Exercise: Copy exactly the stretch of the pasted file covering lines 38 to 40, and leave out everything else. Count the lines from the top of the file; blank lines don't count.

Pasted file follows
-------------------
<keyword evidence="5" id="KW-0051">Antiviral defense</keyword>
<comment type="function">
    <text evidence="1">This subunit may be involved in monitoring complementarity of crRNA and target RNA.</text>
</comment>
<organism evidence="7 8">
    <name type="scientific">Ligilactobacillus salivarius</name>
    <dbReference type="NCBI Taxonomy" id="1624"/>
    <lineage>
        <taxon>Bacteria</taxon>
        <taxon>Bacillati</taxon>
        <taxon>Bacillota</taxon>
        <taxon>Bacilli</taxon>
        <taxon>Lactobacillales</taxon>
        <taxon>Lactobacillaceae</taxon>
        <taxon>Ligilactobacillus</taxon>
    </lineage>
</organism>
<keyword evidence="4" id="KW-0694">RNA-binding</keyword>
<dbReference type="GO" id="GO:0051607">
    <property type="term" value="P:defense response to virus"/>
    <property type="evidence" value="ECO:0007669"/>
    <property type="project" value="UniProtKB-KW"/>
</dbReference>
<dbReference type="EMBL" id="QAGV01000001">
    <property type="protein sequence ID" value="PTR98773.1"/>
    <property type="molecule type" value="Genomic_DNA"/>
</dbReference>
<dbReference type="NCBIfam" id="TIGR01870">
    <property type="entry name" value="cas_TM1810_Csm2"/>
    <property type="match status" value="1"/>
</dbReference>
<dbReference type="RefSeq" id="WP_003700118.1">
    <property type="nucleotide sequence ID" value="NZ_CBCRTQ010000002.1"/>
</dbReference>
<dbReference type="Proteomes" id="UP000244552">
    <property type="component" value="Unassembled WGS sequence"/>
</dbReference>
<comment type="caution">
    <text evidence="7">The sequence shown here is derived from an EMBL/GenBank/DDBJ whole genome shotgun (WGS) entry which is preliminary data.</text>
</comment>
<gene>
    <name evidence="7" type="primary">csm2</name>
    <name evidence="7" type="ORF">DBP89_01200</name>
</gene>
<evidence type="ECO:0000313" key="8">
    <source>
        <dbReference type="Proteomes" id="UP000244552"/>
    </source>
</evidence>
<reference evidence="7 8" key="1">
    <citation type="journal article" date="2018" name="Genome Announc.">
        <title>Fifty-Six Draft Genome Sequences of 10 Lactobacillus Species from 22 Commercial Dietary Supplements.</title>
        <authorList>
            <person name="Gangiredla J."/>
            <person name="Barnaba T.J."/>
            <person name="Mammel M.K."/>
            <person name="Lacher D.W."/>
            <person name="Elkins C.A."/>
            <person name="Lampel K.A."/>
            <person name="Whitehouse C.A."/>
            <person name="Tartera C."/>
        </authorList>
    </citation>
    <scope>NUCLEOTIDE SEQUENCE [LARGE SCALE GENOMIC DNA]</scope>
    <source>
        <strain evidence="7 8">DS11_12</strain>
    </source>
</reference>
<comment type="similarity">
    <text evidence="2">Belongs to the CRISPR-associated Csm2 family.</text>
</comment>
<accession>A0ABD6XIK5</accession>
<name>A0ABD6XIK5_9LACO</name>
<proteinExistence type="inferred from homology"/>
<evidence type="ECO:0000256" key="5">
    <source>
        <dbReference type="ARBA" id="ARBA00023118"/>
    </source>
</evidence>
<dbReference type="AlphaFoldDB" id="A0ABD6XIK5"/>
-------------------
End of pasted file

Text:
<comment type="caution">
    <text evidence="7">The sequence shown here is derived from an EMBL/GenBank/DDBJ whole genome shotgun (WGS) entry which is preliminary data.</text>
</comment>